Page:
When you compare your career to others, convincing yourself that you haven’t done or aren’t doing enough, you may actually impact your own morale and cause a self-fulfilling prophecy.
A burgeoning body of research suggests that low morale and poor self-esteem can negatively affect your productivity which, in turn, can hurt company profits. (Read: It’s bad for business.) Meanwhile, studies show that confidence can actually have a positive impact on your work performance. Confident employees often take more chances, waste less time, require less management, collaborate well with others and don’t shy away from challenges.
And one surefire way to kill your confidence is by constantly comparing yourself to others when, simply, you’re incomparable.
Sure, some healthy competition can give you the kick you may need to set goals for yourself (and tick ’em off!). But incessantly seeking parallels in your and your peers’ unique journeys, frankly, isn’t constructive.
So if you’re looking for a new job, wanting to change jobs, considering a new industry or even diving into your first gig, remember that comparison is futile. Here’s why (and how) to stop comparing yourself while job hunting.
It’s easy to compare yourself to others while job hunting. For example: You see a job advertisement that calls for several years of experience that you don’t have. You may assume that other applicants tick all the boxes, and you may worry that your experience isn’t enough.
But your background, whatever it may be, has equipped you for some position for which other job seekers are not so suitable. After all, you don’t want to be the same as everyone else applying for the job; you want to stand out. Your work and life experiences combine to set you apart from your competition.
So instead of worrying about your differences in experience, highlight and leverage those differences. Reframe your mindset to move from a place of self-doubt to one of self-worth, and use your individuality to your advantage.
You may feel like you’re failing if you haven’t achieved seniority or a certain salary by some preconceived timetable. Maybe you work with younger colleagues in higher positions, or you look at a friend whose paychecks nearly double yours. Regardless, you can’t compare your career with that of a peer who hasn’t had the same trajectory.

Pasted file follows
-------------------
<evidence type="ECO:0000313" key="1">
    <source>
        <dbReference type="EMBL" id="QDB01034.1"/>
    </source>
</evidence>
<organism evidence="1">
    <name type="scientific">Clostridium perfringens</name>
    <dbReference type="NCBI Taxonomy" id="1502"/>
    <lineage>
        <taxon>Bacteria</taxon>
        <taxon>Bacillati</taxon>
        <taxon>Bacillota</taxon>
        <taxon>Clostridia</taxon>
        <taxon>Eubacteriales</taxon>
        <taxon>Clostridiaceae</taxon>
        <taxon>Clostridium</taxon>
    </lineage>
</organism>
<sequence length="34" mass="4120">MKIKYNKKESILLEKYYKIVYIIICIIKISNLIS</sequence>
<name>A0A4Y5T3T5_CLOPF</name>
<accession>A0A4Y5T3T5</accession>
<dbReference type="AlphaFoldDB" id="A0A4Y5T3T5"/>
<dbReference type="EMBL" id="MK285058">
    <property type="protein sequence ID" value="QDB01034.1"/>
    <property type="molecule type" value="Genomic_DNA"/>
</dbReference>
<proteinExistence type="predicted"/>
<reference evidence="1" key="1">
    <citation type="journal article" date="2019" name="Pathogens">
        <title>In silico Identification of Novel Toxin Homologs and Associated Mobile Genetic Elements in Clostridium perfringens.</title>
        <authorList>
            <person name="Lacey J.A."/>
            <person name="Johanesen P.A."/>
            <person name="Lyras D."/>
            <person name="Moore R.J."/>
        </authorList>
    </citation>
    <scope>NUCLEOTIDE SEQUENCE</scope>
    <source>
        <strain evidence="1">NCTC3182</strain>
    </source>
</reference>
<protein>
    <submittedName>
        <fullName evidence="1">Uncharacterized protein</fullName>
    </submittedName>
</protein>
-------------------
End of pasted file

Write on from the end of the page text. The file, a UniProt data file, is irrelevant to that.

Your career path doesn’t have to be so linear. And, truthfully, most people don’t take such conventional routes. In fact, a Bureau of Labor Statistics statement suggests that workers, on average, hold 12.3 jobs in their lifetime. Journalists dub nonlinear career paths a new norm and share how career “themes” may be replacing sequential paths. Chief operating officer of Facebook and author of Lean In: Women, Work and the Will to Lead, Sheryl Sandberg, argues that our career paths are more like jungle gyms than ladders.
In other words: You can’t compare where you are with where someone else stands when you took different routes to get there. One route is not better than the other.
Remember that, while work certainly consumes a chunk of our time, we’re human beings not human doings. Your job doesn’t solely define you; you have a life outside of work, as well (even if it doesn’t always feel like it).
Your values, priorities and obligations are all factors that not only contribute to your career success, but that also help you define success on your own terms. If you land a job with an inspiring company with values that align with your own, for example, that may feel like success to you. Someone else may work for a company that pays them better than what you earn but that doesn’t fulfill them quite the same—so who’s to say which one of you is more or less successful?
Success is subjective.
With that all said, it’s important to recognize when you’re not where you’d like to be. But so long as you’re putting yourself out there, asking for what you deserve and doing your best, constant comparison may only thwart your success.
AnnaMarie Houlis is a nomadic journalist, an adventure aficionado and a full-time traveler. After several years as a staff editor in New York City, she now spends her days freelance writing from around the world. You can follow her journey on her blog, HerReport.org, and find her work on AnnaMarieHoulis.com.